From experience, the task if running against the kind of numbers of transactions you are looking at would take an exceptionally long time to complete as every additional row multiplies up the number of possible combinations to assess. The time increases exponentially with the row counts.
You will need to do everything you can before the number-matching occurs to “weed out” incorrect matches if you are to have it run in any reasonable time frame.
For every value in Table 2, you are going to be trying to find all possible combinations of rows in Table 1 which sum to the value. You have said there could be credits/refunds which I take to mean negative values too, so you cannot necessarily rule out numbers just because they are larger than the target, since there may be a balancing negative number further down the list. So at worst case (i.e. with no specified constraints) you are attempting to sum all possible sets of 40,000 values. If my maths is correct, that is 2 raised to the 40,000 power combinations! Which even processing 1million combinations per second I think it wouldn’t complete within the expected lifetime of several universes!
So, we would need to refine the rules to make it manageable. This is why it is important if we can say there would be an absolute maximum limit of the number of rows in Table 1 which might realistically combine to form a row in Table 2. The lower that number, the fewer combinations the process would have to consider. But with no stated limit, it would have to assume everything is possible.
If you can group the 40,000 transactions into much smaller groups because maybe you know that all related transactions are likely occur in a certain timeframe, or because you have some other way of knowing how they are grouped, or you have this string value that rules out certain rows on Table1 from from being related to a row on Table2, then you need to find a way to apply those first.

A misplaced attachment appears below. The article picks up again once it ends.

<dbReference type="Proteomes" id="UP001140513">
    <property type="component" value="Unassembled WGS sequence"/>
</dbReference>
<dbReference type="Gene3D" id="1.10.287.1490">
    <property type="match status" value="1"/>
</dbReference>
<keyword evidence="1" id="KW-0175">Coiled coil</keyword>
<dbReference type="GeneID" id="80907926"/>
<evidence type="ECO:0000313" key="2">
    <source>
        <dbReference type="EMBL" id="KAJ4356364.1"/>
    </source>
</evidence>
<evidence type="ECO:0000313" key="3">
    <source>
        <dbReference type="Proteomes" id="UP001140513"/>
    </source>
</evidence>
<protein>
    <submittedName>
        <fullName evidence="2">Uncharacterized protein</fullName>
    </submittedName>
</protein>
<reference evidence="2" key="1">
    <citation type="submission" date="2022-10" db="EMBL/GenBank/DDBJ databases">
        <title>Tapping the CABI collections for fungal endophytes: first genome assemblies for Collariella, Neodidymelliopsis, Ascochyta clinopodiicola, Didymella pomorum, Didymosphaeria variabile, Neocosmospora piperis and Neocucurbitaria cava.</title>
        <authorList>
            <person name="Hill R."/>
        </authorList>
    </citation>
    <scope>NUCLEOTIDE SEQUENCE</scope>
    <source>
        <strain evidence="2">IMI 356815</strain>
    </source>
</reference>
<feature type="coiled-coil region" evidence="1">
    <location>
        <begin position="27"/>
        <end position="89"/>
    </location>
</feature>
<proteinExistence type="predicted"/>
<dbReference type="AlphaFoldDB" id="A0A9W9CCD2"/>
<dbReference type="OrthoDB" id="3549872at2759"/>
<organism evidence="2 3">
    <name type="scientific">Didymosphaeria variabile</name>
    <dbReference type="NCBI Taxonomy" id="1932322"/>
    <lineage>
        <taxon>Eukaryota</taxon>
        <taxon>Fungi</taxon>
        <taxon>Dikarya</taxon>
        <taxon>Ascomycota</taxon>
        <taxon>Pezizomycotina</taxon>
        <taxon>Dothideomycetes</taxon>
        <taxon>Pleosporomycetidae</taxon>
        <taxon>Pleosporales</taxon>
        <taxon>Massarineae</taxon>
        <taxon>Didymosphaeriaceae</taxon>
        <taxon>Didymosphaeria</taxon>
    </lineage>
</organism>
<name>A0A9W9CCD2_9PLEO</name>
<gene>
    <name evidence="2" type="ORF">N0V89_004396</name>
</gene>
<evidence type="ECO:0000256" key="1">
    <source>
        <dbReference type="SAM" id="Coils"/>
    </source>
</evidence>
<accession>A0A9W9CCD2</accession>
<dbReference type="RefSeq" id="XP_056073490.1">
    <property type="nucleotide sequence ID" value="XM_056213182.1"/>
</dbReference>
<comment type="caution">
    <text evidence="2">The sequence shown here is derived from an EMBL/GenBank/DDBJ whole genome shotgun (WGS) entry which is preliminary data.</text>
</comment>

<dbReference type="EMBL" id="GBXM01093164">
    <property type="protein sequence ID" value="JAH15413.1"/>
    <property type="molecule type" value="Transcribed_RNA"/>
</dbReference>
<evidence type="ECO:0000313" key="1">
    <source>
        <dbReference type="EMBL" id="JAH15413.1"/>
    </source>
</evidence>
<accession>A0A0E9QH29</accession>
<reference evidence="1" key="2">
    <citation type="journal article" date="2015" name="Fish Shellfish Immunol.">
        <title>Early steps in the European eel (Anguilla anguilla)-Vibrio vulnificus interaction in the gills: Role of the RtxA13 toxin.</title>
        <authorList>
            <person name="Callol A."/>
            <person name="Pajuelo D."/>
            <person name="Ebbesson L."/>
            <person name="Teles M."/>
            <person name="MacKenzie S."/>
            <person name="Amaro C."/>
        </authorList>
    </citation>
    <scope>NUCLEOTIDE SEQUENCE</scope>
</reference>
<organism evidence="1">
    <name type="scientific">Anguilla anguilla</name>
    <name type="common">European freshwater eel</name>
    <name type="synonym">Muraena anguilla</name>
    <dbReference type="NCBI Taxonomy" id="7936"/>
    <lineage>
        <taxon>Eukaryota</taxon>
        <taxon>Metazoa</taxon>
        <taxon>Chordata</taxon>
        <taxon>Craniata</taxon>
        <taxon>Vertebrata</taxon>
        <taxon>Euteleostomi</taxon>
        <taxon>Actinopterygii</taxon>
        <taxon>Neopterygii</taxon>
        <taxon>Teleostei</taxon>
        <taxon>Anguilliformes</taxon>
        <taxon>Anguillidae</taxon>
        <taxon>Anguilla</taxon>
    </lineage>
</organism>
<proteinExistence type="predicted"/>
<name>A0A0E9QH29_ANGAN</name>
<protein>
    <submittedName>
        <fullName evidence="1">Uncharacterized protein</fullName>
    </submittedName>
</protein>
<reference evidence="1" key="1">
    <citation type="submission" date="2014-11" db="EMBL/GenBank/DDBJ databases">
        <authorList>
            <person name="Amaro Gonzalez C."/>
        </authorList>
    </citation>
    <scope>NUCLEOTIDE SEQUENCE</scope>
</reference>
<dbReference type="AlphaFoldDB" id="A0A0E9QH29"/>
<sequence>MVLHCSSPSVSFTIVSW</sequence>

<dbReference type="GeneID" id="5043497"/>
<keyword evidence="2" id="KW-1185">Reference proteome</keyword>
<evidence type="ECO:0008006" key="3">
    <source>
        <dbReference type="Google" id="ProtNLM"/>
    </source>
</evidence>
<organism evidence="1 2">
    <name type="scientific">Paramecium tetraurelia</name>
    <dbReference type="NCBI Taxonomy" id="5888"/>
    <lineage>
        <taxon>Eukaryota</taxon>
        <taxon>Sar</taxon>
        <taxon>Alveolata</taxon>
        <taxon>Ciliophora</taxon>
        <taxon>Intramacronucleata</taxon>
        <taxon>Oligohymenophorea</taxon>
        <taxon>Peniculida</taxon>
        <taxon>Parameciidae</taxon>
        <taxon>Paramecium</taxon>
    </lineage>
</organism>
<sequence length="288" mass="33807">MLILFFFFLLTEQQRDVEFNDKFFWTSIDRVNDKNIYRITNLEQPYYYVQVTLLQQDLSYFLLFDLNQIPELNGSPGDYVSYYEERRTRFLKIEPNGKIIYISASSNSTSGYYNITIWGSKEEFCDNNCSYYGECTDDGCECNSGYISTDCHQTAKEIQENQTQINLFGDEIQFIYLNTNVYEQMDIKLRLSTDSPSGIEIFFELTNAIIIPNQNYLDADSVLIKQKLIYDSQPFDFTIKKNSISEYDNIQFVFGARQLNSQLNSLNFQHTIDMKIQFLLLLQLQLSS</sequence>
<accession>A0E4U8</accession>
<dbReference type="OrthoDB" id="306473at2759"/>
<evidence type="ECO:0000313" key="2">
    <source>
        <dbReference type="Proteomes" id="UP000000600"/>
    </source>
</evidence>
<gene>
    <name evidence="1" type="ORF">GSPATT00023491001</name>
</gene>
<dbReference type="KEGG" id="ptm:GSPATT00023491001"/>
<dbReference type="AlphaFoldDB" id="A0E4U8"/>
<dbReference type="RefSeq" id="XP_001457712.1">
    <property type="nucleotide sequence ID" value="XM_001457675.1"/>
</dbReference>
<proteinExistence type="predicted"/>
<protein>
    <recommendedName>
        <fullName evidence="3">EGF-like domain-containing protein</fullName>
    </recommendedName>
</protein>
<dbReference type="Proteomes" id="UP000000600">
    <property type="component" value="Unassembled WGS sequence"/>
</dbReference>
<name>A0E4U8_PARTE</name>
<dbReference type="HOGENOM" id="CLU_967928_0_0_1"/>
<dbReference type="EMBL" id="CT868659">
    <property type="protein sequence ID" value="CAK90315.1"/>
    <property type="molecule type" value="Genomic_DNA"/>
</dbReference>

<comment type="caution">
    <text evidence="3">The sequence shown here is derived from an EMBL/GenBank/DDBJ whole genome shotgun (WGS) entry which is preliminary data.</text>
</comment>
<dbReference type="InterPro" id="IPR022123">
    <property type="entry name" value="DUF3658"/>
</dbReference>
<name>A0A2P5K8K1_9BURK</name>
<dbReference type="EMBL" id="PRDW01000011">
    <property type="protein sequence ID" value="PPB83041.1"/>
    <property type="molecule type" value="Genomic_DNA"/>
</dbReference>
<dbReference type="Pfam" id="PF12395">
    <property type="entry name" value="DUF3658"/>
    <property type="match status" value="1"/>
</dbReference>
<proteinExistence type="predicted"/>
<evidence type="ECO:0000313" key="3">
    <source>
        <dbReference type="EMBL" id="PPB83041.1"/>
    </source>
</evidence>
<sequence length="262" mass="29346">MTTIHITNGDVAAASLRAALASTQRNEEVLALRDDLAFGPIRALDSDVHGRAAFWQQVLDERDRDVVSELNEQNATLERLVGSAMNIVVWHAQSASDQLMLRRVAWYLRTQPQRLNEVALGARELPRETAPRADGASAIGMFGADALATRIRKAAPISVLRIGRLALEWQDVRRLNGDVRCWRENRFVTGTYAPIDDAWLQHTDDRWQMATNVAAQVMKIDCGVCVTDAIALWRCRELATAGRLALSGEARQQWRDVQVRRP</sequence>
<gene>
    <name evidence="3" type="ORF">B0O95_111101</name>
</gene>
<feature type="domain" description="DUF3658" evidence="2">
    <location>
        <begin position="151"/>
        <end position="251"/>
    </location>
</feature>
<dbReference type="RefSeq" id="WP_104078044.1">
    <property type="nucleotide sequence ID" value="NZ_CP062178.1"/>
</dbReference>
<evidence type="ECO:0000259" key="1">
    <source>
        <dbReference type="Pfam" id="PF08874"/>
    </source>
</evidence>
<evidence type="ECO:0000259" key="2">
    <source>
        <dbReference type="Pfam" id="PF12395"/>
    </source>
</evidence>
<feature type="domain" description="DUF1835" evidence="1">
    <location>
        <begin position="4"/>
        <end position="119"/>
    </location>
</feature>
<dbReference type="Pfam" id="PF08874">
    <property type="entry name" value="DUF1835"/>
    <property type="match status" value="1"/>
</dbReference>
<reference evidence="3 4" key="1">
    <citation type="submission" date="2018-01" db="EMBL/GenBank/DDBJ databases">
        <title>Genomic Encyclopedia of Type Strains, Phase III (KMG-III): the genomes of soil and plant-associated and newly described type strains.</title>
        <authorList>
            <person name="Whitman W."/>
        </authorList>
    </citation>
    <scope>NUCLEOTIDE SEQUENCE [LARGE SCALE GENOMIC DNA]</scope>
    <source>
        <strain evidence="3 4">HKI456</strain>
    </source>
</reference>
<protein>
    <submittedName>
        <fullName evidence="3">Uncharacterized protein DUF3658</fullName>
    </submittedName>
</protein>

Basically, you want the tables being compared to be as small as possible, without compromising the matching process. Combinations are your enemy, and there are far, far fewer combinations in a very large number of small tables than there is in one large table.
The next issue is how do we know what the termination-condition is. If we knew that we are looking for everything to balance, then the termination-condition is when everything matches. But in this case, there may not be a match for some things. So pulling together different combinations we can find that we can match things up in different ways but never have it fully balance. How do we decide the job is complete, and how do we choose the “best” set of combinations ?
So still plenty of questions, and things to think about. I haven’t got any answers at the moment, but I have some posts on related problems from which we might draw some inspiration (and I suggest plenty of coffee!)
This sounds similar to my audit approach. Essentially the easiest way is to approach the process as a series of cascading joins. Easiest first to get them out of the way, then 1 join approach at a time starting with the matching strategies that you have the highest confidence in first. I use this component from @takbb for the process.